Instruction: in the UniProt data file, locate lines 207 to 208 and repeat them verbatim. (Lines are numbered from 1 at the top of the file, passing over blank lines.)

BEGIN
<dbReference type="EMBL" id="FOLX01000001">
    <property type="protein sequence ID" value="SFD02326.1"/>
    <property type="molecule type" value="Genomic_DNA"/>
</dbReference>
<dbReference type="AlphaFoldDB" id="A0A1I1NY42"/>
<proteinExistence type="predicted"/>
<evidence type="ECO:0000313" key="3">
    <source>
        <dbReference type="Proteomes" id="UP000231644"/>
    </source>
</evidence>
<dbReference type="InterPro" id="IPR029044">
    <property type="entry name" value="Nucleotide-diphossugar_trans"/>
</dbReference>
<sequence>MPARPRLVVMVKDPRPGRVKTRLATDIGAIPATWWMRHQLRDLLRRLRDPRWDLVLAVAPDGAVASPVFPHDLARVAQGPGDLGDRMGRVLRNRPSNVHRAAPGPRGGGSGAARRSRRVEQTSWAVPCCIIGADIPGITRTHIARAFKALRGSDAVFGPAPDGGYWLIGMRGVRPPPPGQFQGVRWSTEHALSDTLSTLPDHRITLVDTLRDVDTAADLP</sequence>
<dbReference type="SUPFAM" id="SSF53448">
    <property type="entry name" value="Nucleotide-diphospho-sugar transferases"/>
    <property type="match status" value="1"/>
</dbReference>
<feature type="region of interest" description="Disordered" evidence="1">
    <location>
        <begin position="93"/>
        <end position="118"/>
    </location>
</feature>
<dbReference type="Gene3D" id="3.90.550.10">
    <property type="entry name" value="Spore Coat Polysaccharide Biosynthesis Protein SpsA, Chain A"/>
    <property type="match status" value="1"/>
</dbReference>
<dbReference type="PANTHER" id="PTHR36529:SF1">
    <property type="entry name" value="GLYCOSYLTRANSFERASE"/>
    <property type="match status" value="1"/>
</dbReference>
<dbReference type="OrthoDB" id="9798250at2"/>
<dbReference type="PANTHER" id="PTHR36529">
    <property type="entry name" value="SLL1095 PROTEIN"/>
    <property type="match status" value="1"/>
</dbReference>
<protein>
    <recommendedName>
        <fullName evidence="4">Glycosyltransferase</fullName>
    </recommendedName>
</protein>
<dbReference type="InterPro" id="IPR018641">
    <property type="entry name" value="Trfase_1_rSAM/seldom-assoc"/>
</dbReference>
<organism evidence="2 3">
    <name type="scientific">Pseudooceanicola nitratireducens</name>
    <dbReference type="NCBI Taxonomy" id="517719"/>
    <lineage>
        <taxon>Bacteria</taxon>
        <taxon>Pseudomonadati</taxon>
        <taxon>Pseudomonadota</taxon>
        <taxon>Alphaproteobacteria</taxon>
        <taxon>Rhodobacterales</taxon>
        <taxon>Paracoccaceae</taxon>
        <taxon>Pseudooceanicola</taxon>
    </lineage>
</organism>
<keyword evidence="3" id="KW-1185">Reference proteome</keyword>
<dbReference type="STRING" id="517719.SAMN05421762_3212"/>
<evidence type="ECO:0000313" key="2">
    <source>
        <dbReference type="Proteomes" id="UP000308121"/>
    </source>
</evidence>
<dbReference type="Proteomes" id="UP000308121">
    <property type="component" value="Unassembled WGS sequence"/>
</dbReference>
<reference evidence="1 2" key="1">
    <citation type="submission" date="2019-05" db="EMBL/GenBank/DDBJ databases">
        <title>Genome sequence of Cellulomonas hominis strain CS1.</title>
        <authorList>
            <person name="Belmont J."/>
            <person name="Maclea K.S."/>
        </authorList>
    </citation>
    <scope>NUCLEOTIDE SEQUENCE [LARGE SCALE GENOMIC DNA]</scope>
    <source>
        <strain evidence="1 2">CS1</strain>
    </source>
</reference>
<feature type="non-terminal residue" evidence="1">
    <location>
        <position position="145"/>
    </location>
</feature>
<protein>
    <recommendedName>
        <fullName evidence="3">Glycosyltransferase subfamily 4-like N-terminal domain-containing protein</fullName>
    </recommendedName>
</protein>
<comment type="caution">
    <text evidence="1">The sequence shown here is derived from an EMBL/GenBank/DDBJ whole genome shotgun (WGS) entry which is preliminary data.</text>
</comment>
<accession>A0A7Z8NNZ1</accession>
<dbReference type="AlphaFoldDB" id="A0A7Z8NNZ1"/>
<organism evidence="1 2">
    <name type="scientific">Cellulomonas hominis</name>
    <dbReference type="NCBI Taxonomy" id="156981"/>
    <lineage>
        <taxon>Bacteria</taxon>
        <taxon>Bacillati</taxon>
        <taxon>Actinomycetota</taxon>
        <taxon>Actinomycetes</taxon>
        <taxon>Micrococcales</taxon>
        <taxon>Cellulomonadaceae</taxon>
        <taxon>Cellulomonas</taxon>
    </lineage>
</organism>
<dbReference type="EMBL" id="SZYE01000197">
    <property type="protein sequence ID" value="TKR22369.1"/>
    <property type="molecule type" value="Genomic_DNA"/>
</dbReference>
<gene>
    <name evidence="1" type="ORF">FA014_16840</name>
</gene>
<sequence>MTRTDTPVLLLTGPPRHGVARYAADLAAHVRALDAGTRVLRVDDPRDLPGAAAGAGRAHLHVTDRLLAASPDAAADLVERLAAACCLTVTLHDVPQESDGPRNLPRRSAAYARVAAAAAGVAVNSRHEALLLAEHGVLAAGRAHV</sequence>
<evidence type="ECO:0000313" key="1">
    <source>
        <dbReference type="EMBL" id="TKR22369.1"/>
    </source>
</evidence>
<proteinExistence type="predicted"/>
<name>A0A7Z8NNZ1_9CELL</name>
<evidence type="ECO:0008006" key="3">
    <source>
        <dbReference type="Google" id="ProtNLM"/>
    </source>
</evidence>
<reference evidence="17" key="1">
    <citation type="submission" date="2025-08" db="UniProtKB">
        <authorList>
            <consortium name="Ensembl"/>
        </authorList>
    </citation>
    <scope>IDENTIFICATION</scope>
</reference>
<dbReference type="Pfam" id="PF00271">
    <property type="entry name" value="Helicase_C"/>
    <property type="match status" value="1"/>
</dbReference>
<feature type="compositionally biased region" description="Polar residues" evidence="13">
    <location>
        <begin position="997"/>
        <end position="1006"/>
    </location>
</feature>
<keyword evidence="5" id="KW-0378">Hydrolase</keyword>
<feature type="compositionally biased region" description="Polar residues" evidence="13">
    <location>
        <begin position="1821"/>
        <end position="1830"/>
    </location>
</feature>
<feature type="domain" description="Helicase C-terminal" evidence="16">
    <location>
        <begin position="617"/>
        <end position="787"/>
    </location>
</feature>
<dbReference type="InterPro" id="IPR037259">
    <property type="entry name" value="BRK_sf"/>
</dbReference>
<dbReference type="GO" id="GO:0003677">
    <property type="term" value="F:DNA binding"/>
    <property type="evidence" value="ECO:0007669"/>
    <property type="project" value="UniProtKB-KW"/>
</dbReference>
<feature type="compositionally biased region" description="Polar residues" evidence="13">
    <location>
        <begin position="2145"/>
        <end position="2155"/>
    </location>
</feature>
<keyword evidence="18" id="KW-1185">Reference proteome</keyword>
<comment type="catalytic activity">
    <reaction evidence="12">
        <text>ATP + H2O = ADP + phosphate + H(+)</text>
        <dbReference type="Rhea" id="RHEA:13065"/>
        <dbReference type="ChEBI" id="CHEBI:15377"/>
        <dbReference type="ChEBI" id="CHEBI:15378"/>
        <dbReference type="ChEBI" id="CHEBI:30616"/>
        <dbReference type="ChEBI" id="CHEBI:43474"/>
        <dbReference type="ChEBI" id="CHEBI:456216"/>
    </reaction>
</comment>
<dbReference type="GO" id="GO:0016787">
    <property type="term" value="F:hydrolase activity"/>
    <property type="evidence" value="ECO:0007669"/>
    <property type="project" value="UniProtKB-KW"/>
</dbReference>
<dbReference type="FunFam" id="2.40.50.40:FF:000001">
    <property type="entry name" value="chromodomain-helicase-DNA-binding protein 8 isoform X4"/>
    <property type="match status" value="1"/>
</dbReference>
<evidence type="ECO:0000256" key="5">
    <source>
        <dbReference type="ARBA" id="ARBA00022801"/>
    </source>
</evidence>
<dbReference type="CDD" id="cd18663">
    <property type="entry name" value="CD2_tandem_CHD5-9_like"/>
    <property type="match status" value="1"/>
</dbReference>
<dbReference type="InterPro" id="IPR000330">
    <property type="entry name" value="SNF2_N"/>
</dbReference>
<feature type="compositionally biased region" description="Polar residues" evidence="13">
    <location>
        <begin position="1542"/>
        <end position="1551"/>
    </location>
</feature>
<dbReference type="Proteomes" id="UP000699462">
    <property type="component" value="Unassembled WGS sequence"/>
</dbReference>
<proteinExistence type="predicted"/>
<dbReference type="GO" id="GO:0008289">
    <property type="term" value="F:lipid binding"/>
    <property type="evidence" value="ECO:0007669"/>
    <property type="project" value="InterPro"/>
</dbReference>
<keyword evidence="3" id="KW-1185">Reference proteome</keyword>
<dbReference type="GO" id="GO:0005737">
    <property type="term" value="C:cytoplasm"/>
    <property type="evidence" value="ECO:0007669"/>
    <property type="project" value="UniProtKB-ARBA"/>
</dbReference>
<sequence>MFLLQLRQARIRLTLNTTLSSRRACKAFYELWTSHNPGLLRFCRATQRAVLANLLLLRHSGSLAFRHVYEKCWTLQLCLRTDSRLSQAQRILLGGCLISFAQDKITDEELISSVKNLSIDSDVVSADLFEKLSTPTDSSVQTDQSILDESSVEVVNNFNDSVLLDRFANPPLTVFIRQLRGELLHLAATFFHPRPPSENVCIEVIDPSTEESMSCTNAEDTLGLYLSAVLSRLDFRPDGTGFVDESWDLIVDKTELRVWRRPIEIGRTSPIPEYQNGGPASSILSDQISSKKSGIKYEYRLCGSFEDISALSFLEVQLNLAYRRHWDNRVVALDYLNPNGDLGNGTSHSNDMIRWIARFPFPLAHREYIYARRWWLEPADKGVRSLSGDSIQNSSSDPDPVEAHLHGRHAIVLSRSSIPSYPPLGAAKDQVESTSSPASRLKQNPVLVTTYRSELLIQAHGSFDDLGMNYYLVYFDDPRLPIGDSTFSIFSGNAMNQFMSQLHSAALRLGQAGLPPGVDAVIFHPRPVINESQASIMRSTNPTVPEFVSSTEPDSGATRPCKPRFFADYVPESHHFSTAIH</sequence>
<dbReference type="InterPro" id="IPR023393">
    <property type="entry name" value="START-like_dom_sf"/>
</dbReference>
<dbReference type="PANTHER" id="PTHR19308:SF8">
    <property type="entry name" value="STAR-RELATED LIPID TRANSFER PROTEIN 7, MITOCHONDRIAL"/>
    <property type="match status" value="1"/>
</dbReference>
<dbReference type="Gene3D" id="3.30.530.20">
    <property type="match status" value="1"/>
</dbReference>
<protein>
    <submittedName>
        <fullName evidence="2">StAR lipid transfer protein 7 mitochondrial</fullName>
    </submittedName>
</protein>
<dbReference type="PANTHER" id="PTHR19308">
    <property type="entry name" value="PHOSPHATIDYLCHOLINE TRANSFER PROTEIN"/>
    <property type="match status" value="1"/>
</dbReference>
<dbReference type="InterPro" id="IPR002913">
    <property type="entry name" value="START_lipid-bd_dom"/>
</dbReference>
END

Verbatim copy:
    <property type="entry name" value="SNF2_N"/>
</dbReference>